‘Venture Velocity’ Helps UVA Darden Couple’s Wellness Company Plot Next Steps

By Dave Hendrick

Jonathan Ganthier (MBA ’20) came to the University of Virginia Darden School of Business with an entrepreneurial background, with an undergraduate degree in the field and a successful post-college stint buying and renovating homes in Texas. Interested in breaking into strategy and consulting work, Ganthier enrolled at Darden and, after his First Year, landed a summer internship in a strategic consulting role at Dell.

Still, Ganthier said, he figured he’d take advantage of the entrepreneurial opportunities at his disposal at Darden, and asked Professor Damon DeVito if he could explore a particular idea in DeVito’s “Venture Velocity” course, which is open by application-only.

His fiancée, Claire Siegel, had a growing nutrition and wellness coaching company. Ganthier asked if the pair could take the class together and iterate on the idea.

DeVito interviewed the pair and, after asking a battery of questions about the company, logistics (Siegel was living in Texas at the time) and shared commitment, agreed to the novel arrangement to bring Nutritional Freedom into the Darden course.

The company, which the registered dietitian Siegel started following years at the meal delivery service Snap Kitchen, offers nutrition and mindset coaching programs designed to “help women create a sustainable approach to nutrition without relying on diets,” which, according to Siegel, fail more than 95 percent of the time.

Siegel said she knew nutrition and had a relationship with an audience from almost a decade of blogging, but the business end of starting a venture initially involved a lot of trial and error.

The bedrock of the Nutritional Freedom program is a 12-week, virtual coaching program called Foundations, which is followed by a monthly membership program called Freedom. Most clients are women in their 30s who have found little success using traditional diets and are seeking a new path to a healthy lifestyle and greater self-esteem, said Siegel. The founder said clients come in with a range of goals — some simply seek to lose weight, while others want to develop healthier eating habits or work on developing greater energy levels.

At the time of inclusion in the “Venture Velocity” program, Siegel was 18 months into the venture, but had already worked with 200 women, hired her first full-time employee, and was increasingly conferring with Ganthier on strategy and how to scale the business.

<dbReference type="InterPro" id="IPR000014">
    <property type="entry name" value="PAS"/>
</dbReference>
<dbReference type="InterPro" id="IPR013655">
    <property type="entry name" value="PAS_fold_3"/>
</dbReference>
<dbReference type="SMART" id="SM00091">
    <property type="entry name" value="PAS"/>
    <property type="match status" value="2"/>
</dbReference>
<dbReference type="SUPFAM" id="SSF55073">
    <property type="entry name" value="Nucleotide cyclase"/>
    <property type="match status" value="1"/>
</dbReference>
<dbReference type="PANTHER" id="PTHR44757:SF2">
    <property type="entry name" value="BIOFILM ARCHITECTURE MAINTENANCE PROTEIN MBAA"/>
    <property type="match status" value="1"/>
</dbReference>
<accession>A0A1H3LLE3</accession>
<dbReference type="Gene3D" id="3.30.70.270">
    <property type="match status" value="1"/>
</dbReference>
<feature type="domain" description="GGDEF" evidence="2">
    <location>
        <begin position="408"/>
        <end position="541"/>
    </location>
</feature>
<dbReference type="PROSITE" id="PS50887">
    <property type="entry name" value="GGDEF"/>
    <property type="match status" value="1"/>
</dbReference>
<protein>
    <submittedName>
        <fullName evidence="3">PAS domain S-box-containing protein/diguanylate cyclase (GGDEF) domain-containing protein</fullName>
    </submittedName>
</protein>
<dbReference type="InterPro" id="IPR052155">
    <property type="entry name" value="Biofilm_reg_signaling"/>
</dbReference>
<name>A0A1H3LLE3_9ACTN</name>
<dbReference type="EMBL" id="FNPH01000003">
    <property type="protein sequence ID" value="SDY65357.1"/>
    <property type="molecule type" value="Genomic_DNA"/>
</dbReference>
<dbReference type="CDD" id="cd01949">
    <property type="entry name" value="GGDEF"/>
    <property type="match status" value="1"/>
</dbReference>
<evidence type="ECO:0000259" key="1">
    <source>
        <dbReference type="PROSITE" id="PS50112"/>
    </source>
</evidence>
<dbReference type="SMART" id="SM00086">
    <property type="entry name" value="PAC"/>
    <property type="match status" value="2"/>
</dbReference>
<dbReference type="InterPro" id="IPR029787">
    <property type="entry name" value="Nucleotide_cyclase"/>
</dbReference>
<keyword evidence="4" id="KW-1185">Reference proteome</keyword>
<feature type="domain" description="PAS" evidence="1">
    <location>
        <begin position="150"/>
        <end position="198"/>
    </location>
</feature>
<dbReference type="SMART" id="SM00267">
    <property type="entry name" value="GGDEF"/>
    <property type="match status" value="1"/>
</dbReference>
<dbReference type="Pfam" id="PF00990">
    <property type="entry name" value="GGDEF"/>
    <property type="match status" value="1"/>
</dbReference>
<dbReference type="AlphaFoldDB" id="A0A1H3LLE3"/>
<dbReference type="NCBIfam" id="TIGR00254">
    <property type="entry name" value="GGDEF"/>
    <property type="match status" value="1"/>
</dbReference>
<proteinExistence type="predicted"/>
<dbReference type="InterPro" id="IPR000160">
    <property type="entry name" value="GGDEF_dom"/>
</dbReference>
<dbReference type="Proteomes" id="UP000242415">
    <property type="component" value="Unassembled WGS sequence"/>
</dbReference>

“As we’ve continued to grow as a business, I’ve very naturally started to lean more on Jonathan and his past experience and then also everything that he’s learning at Darden,” said Siegel. “That’s been really helpful and kind of just happened organically.”

Although the young company had clients and revenue, Siegel said the class caused her to think critically about the future and hone her vision, writing her first executive summary and pitch deck, for instance.

“One of the first things we did was write the pitch deck,” Siegel said. “At first, I was a little bit resistant, like, ‘Why I am I doing this? I don’t need to pitch anyone.’ But it really made me get out of my comfort zone. The action-oriented nature of the class and the boldness that Damon encourages has been really inspiring.”

DeVito encourages ventures to identify a specific problem to overcome or goal to reach to further their venture. For Siegel, all of her customers had been organically acquired with no money yet spent on marketing, and the next step in growth required a more coherent customer acquisition strategy. Through the course, they connected with a Facebook ad expert mentor, who helped chart a likely growth path forward.

Ganthier and Siegel said the course helped bring “clarity” to what they were striving toward, both growing the business in its current state and tapping into corporate wellness markets — without straying from the values and approach that had appealed to many women.

“As we continue targeting substantial growth, we’re experimenting with paid customer acquisition for Foundations, while also considering how to best expand our corporate wellness offerings,” said Ganthier. “It’s a mix of zooming out to see the long-term big picture, then drilling down to identify the weekly milestones and tactical steps we need to take each week to get there.”

While Siegel remains the head of the organization, and Ganthier said he likes to “stay in the shadows as much as possible,” he’s been able to opportunistically deploy his Darden experience as the business begins to mature, working to improve the sales funnel and calculating potential lifetime customer value, for instance.

“Slowly but surely, I’m injecting more ideas into the conversation — offering input on how to service more customers, optimize processes,  etc., without diluting the current experience,” said Ganthier. “It still needs to be mission-forward and a very purpose-driven experience.”

After graduation, the couple moved back home to Texas, where Ganthier accepted a full-time offer at Dell and Siegel continue to build Nutritional Freedom.

About the University of Virginia Darden School of Business

The University of Virginia Darden School of Business delivers the world’s best business education experience to prepare entrepreneurial, global and responsible leaders through its MBA, Ph.D., MSBA and Executive Education programs. Darden’s top-ranked faculty is renowned for teaching excellence and advances practical business knowledge through research. Darden was established in 1955 at the University of Virginia, a top public university founded by Thomas Jefferson in 1819 in Charlottesville, Virginia.


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